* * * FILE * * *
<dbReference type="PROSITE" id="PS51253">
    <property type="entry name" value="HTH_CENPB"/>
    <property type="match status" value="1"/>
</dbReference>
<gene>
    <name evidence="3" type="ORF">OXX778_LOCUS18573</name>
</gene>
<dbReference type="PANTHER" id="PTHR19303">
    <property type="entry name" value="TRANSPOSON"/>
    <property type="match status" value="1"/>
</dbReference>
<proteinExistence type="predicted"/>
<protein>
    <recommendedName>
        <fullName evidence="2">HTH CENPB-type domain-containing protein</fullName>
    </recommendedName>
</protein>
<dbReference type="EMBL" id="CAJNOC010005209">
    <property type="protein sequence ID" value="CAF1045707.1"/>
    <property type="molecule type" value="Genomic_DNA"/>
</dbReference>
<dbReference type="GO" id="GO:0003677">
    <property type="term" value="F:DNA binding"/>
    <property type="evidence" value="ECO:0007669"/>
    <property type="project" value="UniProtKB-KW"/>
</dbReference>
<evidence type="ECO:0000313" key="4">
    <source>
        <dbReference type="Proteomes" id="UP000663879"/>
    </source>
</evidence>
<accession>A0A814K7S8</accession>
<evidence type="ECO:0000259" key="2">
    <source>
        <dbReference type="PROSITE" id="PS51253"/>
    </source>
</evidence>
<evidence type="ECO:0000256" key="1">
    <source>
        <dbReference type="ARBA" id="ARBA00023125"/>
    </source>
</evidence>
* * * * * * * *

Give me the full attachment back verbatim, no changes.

<dbReference type="PROSITE" id="PS51253">
    <property type="entry name" value="HTH_CENPB"/>
    <property type="match status" value="1"/>
</dbReference>
<gene>
    <name evidence="3" type="ORF">OXX778_LOCUS18573</name>
</gene>
<dbReference type="PANTHER" id="PTHR19303">
    <property type="entry name" value="TRANSPOSON"/>
    <property type="match status" value="1"/>
</dbReference>
<proteinExistence type="predicted"/>
<protein>
    <recommendedName>
        <fullName evidence="2">HTH CENPB-type domain-containing protein</fullName>
    </recommendedName>
</protein>
<dbReference type="EMBL" id="CAJNOC010005209">
    <property type="protein sequence ID" value="CAF1045707.1"/>
    <property type="molecule type" value="Genomic_DNA"/>
</dbReference>
<dbReference type="GO" id="GO:0003677">
    <property type="term" value="F:DNA binding"/>
    <property type="evidence" value="ECO:0007669"/>
    <property type="project" value="UniProtKB-KW"/>
</dbReference>
<evidence type="ECO:0000313" key="4">
    <source>
        <dbReference type="Proteomes" id="UP000663879"/>
    </source>
</evidence>
<accession>A0A814K7S8</accession>
<evidence type="ECO:0000259" key="2">
    <source>
        <dbReference type="PROSITE" id="PS51253"/>
    </source>
</evidence>
<evidence type="ECO:0000256" key="1">
    <source>
        <dbReference type="ARBA" id="ARBA00023125"/>
    </source>
</evidence>